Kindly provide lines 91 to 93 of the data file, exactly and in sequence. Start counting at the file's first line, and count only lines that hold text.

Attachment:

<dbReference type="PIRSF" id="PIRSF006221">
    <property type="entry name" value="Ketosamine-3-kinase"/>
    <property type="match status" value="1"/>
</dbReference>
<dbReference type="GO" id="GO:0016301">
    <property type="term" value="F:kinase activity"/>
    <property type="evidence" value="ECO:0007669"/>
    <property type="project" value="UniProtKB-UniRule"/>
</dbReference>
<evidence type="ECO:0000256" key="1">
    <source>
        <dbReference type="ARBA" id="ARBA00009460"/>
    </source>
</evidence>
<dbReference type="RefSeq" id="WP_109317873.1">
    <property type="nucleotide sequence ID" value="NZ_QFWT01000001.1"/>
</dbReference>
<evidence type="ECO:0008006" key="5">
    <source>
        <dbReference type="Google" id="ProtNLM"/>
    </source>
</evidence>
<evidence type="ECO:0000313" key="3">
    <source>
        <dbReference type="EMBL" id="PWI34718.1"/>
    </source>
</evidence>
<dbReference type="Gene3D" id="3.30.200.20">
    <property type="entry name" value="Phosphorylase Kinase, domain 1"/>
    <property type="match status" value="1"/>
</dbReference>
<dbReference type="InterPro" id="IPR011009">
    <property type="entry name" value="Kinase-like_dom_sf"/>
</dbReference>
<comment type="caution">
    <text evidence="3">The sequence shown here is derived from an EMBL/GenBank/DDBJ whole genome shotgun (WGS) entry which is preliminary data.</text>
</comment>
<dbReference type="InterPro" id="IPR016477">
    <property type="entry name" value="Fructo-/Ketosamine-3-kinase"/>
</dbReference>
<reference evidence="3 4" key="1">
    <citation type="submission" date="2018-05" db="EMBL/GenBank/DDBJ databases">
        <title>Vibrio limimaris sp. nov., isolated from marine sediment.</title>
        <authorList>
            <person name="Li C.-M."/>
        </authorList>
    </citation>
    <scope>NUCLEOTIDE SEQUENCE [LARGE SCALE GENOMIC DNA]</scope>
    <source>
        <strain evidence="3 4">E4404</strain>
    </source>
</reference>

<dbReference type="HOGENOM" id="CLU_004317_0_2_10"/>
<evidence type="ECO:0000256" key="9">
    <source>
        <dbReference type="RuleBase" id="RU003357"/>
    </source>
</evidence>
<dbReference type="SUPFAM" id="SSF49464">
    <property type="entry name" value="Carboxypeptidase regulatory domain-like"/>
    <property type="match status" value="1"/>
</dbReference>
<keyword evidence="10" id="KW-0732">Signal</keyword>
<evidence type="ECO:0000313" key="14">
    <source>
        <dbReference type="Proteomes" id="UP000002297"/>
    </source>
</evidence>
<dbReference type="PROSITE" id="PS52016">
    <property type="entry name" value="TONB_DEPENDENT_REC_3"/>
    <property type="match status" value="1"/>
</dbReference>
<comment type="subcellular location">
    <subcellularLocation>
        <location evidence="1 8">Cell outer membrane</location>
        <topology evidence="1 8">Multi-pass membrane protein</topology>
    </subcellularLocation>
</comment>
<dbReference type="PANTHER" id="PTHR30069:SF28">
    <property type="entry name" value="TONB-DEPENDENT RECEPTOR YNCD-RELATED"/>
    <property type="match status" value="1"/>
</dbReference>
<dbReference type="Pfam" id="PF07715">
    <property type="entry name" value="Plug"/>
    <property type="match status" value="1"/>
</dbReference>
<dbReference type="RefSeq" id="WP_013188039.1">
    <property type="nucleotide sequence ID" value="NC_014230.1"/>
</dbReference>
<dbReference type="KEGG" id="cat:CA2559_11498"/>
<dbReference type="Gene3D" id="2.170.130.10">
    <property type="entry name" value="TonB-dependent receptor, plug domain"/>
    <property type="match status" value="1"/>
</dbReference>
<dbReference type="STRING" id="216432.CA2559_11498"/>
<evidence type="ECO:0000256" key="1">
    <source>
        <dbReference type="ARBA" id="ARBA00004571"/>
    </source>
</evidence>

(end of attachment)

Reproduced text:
<dbReference type="Gene3D" id="2.170.130.10">
    <property type="entry name" value="TonB-dependent receptor, plug domain"/>
    <property type="match status" value="1"/>